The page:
How does a smaller deposit affect mortgage offers?
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My boyfriend and I have been saving for a deposit to buy a small house or flat and have managed to put enough together for a 10pc deposit – but we have read that mortgages can now be provided with just 5pc and a government guarantee. Should we keep the rest of our money for furniture or would it be better to use the whole 10pc as a deposit at this stage?
Diane Fish of Smith & Pinching responds:
It is certainly the case that mortgage lenders are beginning to offer loans with deposits at as little as 5pc. These are available not only as part of the mortgage guarantee scheme introduced by the government in its March 2021 Budget but also from other lenders, giving those with small deposits a reasonable choice of provider. However, the important thing to know is that interest rates on a low deposit mortgage tend to be higher than rates for mortgages with larger deposits and the range of deals available will increase if you have a larger deposit.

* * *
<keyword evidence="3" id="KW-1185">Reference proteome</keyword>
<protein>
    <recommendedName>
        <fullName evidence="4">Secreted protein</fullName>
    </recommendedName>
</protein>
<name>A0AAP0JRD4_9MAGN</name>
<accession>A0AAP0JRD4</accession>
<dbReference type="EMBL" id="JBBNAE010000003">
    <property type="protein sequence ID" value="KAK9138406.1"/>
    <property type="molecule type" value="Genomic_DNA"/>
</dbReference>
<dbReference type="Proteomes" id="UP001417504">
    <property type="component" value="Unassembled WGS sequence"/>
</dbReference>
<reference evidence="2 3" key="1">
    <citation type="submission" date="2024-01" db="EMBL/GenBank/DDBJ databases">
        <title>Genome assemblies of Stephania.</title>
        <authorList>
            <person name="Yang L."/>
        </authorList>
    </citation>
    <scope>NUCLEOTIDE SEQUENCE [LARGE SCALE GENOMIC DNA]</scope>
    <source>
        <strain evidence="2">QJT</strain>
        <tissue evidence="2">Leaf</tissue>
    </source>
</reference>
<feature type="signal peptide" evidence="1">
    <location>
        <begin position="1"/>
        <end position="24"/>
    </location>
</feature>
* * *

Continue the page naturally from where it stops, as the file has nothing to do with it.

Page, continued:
The government scheme offers a guarantee to the lender in the event of them having to force the sale of your property and it generating less than their investment in it – known as negative equity. If you were unable to pay, forcing repossession, the lender would call upon the guarantee to fill any shortfall. It’s important to understand that the aim of the scheme is not to pay your mortgage for you, nor will it prevent repossession if you can’t make your repayments.
When you apply for a mortgage, the lender will base what they offer on what you can afford to repay – and smaller deposits will normally mean larger repayments.
Finding the right mortgage for you is a delicate balance of what you need to borrow and what you can afford to repay each month. I recommend that you speak with an independent mortgage adviser to get an understanding of what is available to you and what difference a smaller deposit may make to your repayments.
Your home may be repossessed if you do not keep up payments on your mortgage. There will be a fee for the mortgage advice. The precise amount will depend upon your circumstances, and the type of lending taken. Smith & Pinching’s minimum mortgage advice fee is £700. Any opinions expressed in this article do not constitute advice.
For more information, please visit www.smith-pinching.co.uk